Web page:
Within the archaeal domain, there is a group of tiny hitchhikers. These organisms are abundant and yet exceptionally small, with mini genomes to match. As a result, they cannot process all of the chemicals they need to survive. To fill in their nutrient gaps, they must latch onto a larger host — often, a fellow archaeal microbe. Understanding how these hosts and hitchhikers coexist is key for understanding their impact on wider ecosystems, but these symbiotic interactions are difficult to study in the lab.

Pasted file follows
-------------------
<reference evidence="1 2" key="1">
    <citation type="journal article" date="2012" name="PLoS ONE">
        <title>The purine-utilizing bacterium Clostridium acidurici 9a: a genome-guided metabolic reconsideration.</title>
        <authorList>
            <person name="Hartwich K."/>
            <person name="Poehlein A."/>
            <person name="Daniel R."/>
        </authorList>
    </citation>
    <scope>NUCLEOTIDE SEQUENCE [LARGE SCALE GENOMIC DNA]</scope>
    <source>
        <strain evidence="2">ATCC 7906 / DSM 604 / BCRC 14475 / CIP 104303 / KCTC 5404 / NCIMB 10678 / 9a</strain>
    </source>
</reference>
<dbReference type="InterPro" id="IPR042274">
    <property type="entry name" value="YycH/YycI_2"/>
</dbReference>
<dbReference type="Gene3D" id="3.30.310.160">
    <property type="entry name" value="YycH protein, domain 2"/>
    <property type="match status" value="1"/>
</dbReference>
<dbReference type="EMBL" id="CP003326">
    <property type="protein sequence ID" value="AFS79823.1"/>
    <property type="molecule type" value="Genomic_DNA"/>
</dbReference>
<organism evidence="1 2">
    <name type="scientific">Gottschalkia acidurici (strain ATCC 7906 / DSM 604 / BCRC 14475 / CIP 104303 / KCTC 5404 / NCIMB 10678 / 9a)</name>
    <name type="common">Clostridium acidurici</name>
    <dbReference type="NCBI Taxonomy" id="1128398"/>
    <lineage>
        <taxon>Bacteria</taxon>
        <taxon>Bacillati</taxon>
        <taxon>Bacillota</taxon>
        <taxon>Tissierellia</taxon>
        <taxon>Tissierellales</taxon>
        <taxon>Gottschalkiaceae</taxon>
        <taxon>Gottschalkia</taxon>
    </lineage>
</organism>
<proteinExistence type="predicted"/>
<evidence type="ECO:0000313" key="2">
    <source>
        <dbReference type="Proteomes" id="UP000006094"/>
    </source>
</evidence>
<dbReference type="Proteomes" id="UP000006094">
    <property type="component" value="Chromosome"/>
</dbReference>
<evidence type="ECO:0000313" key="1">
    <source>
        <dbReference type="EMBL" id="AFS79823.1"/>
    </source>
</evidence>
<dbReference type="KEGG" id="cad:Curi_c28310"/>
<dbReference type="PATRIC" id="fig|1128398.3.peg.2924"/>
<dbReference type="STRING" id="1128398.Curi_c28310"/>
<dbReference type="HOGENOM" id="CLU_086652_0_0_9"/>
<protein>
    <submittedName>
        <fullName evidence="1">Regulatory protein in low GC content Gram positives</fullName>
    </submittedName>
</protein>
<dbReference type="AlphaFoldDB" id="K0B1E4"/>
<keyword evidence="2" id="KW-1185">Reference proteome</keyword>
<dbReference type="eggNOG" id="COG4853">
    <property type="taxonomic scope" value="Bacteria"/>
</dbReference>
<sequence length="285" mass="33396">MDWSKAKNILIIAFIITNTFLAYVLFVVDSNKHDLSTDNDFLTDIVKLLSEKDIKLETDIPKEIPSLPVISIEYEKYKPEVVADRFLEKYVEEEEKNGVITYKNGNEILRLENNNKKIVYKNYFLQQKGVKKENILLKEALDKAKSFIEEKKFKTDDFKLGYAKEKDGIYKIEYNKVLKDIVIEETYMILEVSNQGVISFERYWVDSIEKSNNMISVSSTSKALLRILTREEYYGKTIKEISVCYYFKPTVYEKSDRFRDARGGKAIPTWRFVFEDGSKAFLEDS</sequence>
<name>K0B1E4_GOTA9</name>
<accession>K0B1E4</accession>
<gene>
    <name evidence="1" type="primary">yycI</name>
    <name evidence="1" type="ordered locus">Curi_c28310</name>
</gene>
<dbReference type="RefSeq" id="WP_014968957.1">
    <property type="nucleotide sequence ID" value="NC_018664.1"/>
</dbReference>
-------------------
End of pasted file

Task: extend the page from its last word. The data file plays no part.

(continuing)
Metagenomics provides new views of these relationships. Recently, researchers used population genomics to find that while archaeal hitchhikers may often act as parasites, in other cases, they likely help their hosts. Learn more here on the JGI website.